This time he was fully on board with wearing one and wearing it correctly, other than when he took it off to speak. Maybe it helped that his parents were visiting and in the audience and in their 80s, but whatever, all my hopes for him to prove to be a good man and worthy of the bishop’s longtime friendship were fully realized as he spoke. It was such a relief.

He talked about living in New Jersey during Hurricane Sandy, and of the goodness of their neighbors who’d helped them out when they’d had no power for eight days and had been flooded out.

About people looking out for the kids of those who lost parents on 9/11.

My sister-in-law was a schoolteacher in that state on that day and many of her kids lost one or both. Her school was put on information lockdown from above: no TVs on, no radio, no kids were to be told anything until the end of the school day, when the ones whose parents worked at the World Trade Centers were to be gathered and told then. They were trying to give the kids one last normal school day in their lives. My SIL had issues with not informing them when they had a right to know.

I wondered if she and he knew anyone in common.

He talked about all kinds of ways people come together and how much it means and how important it is to each of us to actively be a part of that, and also to be willing to receive that goodwill and effort from each other.

He did make one mention in an aside of the pandemic’s passing (Delta? Hello?) that had me rolling my eyes: he’s still got some perseveration on his favorite blind spot, but the rest of his talk had me forgiving him and so very grateful and relieved to be able to get to see this other side of him. I’d so wanted him to be like this in the rest of his life.

And I wanted more of how that felt. So this afternoon I curled up with my newly arrived, updated copy of “The Day the World Came to Town: 9/11 in Gander, Newfoundland.” The author, Jim DeFede, interviewed the townsfolk and the passengers at length in the months after that day and then simply told their stories.

I’m hoping I’ll find an epilogue saying that that cute couple that met there among the thousands of stranded passengers got married, but we’ll see. (No spoilers!)

A book about people being their best to each other in the worst of circumstances.

That couple met because one new friend said to another woman who was the only single in their immediate group, We need to set you up with someone. She stood up, pointed to another plane person dining across the room, made lasso motions at him because she was from Texas so of course she did and told him and her new friend to introduce themselves to each other.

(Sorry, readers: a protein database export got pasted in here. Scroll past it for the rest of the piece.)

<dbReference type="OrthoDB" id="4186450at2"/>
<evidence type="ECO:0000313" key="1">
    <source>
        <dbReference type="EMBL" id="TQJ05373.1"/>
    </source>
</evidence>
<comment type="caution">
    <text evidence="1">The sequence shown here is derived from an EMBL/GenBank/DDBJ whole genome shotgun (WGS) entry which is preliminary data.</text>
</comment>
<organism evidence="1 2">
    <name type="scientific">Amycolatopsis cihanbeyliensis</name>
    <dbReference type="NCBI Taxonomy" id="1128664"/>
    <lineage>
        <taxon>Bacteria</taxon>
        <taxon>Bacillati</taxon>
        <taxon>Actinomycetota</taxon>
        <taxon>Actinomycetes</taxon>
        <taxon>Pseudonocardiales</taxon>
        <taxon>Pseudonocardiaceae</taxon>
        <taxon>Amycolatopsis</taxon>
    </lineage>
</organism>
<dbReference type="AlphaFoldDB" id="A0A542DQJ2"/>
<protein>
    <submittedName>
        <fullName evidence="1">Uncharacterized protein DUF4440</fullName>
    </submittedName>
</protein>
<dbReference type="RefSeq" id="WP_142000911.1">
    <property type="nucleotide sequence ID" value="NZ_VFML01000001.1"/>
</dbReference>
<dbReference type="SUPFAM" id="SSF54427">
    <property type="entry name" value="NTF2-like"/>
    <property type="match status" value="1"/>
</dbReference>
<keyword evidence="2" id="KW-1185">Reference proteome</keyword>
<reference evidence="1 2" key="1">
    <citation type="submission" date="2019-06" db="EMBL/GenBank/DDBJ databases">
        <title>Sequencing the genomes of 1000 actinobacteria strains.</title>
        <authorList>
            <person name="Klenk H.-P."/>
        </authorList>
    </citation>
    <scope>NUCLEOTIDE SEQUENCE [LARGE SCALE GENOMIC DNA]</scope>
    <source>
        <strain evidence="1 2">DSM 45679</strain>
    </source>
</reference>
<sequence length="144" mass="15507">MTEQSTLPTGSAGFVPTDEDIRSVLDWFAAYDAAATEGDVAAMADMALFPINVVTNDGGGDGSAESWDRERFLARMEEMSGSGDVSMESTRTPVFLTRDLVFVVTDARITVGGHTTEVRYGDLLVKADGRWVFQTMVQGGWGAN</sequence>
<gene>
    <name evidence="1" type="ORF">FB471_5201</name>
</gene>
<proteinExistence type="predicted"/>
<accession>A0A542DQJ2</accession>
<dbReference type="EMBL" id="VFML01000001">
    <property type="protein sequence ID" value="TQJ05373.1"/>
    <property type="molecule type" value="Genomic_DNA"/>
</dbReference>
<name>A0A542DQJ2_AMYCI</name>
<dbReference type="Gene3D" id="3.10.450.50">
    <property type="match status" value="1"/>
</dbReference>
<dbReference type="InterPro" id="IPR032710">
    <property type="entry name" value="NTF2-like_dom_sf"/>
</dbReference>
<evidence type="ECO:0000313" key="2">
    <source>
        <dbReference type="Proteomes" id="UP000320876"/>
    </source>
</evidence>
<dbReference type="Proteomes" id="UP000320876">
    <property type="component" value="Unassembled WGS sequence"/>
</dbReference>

So of course they did. And of course yes he did turn out to be single, too.

So far it’s working out really well! Okay, back to my book.

And the young girl from the town who was staring at probably the only black woman she’d ever seen in her life, to the woman’s serious discomfort. The girl’s mom told her to go ahead, so she did: she went up to the woman and blew her away by asking in great hope, Can I have your autograph?

Making her feel like she was the most special person in the room and looked up to rather than the so out of place foreigner she’d been feeling like up to that second.

So many people who went so out of their way for complete strangers–that’s a very healing book. Thank you, Canada. I highly recommend it.



Maxwell’s smart
Monday September 13th 2021, 10:33 pm
Filed under: Family,Food,Friends,Garden

Note to self: Saturday is when I planted the four Rainier cherry pits a friend’s kid had saved for me because they were so good, along with two of my five Anya kernels. Yes that’s out of season, but they had chilled long enough to stratify and I think I needed to make a declaration of hope towards the future against the twentieth anniversary of 9/11–and I so want to be able to give that twelve-year-old a cherry seedling of his own in thanks for his wishing I could have cherries that good all the time.

There’s also a possibility that his family will move away in the next year, so I knew I needed to hurry. They’re the ones who polished off my favorite apricots at my request because we were leaving town to see grandkids for the week, and they saved the kernels so I could plant some more.

But those cherries from Andy’s farm! He had to save their pits for me, too, even if his mom wasn’t so sure–and so it was just the four.

Coming winter light levels are why I only experimented with two apricots to see if I could get a jump in growth on next year, but the cherries? Every one.

I have this secret ingredient for after the Root Riot plugs help them sprout…